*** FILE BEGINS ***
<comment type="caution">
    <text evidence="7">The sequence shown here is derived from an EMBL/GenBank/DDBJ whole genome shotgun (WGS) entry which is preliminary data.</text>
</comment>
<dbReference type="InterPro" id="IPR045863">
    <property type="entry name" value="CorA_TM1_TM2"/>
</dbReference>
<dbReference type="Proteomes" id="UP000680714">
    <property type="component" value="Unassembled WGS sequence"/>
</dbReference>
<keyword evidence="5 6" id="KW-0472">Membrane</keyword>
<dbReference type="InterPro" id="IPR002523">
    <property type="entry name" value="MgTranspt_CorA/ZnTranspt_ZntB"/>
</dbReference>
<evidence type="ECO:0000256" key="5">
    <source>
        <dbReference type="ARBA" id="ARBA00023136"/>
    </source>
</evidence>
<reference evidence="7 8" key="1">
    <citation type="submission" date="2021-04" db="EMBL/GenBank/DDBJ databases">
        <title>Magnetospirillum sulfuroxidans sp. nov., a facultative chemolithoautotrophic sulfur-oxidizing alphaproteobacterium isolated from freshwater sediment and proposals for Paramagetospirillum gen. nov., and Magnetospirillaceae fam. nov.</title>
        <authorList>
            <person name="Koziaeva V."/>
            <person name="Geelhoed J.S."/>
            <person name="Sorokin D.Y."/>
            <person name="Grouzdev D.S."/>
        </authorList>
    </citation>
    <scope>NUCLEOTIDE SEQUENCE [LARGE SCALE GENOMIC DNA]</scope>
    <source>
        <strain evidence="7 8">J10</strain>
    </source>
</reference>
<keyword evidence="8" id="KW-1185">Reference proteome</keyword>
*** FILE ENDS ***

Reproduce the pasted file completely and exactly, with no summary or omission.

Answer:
<comment type="caution">
    <text evidence="7">The sequence shown here is derived from an EMBL/GenBank/DDBJ whole genome shotgun (WGS) entry which is preliminary data.</text>
</comment>
<dbReference type="InterPro" id="IPR045863">
    <property type="entry name" value="CorA_TM1_TM2"/>
</dbReference>
<dbReference type="Proteomes" id="UP000680714">
    <property type="component" value="Unassembled WGS sequence"/>
</dbReference>
<keyword evidence="5 6" id="KW-0472">Membrane</keyword>
<dbReference type="InterPro" id="IPR002523">
    <property type="entry name" value="MgTranspt_CorA/ZnTranspt_ZntB"/>
</dbReference>
<evidence type="ECO:0000256" key="5">
    <source>
        <dbReference type="ARBA" id="ARBA00023136"/>
    </source>
</evidence>
<reference evidence="7 8" key="1">
    <citation type="submission" date="2021-04" db="EMBL/GenBank/DDBJ databases">
        <title>Magnetospirillum sulfuroxidans sp. nov., a facultative chemolithoautotrophic sulfur-oxidizing alphaproteobacterium isolated from freshwater sediment and proposals for Paramagetospirillum gen. nov., and Magnetospirillaceae fam. nov.</title>
        <authorList>
            <person name="Koziaeva V."/>
            <person name="Geelhoed J.S."/>
            <person name="Sorokin D.Y."/>
            <person name="Grouzdev D.S."/>
        </authorList>
    </citation>
    <scope>NUCLEOTIDE SEQUENCE [LARGE SCALE GENOMIC DNA]</scope>
    <source>
        <strain evidence="7 8">J10</strain>
    </source>
</reference>
<keyword evidence="8" id="KW-1185">Reference proteome</keyword>